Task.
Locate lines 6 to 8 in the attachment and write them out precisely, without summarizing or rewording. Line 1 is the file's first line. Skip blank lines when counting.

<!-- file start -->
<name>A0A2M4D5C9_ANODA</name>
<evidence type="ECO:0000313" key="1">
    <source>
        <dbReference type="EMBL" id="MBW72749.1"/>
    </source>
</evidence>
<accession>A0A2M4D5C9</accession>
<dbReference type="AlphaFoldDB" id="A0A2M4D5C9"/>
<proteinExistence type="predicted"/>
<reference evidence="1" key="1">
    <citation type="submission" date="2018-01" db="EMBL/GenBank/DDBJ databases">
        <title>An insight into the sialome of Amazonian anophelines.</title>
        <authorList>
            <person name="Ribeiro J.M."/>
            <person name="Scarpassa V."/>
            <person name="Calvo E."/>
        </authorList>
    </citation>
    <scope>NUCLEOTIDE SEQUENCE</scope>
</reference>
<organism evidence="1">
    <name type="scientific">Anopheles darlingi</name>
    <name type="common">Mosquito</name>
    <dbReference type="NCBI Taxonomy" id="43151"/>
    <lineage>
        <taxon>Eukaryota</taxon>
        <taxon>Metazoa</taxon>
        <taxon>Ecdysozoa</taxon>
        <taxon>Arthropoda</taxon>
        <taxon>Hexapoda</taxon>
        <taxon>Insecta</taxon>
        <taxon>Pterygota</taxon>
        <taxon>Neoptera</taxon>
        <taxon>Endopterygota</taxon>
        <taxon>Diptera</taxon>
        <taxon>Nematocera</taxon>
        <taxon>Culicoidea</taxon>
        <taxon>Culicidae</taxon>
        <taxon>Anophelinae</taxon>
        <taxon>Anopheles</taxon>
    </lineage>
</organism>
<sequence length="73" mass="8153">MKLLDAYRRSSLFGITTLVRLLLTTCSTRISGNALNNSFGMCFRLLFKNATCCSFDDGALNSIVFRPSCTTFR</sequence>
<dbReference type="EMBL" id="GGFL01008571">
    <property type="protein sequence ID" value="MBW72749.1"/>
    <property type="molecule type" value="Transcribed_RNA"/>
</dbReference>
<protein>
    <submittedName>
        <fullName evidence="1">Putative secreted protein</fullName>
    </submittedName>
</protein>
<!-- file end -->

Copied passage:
</evidence>
<accession>A0A2M4D5C9</accession>
<dbReference type="AlphaFoldDB" id="A0A2M4D5C9"/>